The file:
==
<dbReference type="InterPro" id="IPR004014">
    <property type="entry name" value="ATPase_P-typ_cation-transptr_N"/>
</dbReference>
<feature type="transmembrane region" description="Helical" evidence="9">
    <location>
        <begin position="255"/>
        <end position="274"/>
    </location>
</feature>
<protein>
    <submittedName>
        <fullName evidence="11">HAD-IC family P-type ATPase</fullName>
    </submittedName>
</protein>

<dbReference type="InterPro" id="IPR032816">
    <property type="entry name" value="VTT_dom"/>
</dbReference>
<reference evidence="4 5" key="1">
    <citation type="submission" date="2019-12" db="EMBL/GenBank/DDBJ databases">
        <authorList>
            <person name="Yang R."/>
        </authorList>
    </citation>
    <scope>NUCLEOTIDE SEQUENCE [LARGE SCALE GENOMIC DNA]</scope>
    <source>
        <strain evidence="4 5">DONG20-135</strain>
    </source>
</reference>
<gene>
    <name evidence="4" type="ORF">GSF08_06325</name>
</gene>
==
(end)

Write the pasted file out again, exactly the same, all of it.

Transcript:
<dbReference type="InterPro" id="IPR004014">
    <property type="entry name" value="ATPase_P-typ_cation-transptr_N"/>
</dbReference>
<feature type="transmembrane region" description="Helical" evidence="9">
    <location>
        <begin position="255"/>
        <end position="274"/>
    </location>
</feature>
<protein>
    <submittedName>
        <fullName evidence="11">HAD-IC family P-type ATPase</fullName>
    </submittedName>
</protein>

<dbReference type="InterPro" id="IPR032816">
    <property type="entry name" value="VTT_dom"/>
</dbReference>
<reference evidence="4 5" key="1">
    <citation type="submission" date="2019-12" db="EMBL/GenBank/DDBJ databases">
        <authorList>
            <person name="Yang R."/>
        </authorList>
    </citation>
    <scope>NUCLEOTIDE SEQUENCE [LARGE SCALE GENOMIC DNA]</scope>
    <source>
        <strain evidence="4 5">DONG20-135</strain>
    </source>
</reference>
<gene>
    <name evidence="4" type="ORF">GSF08_06325</name>
</gene>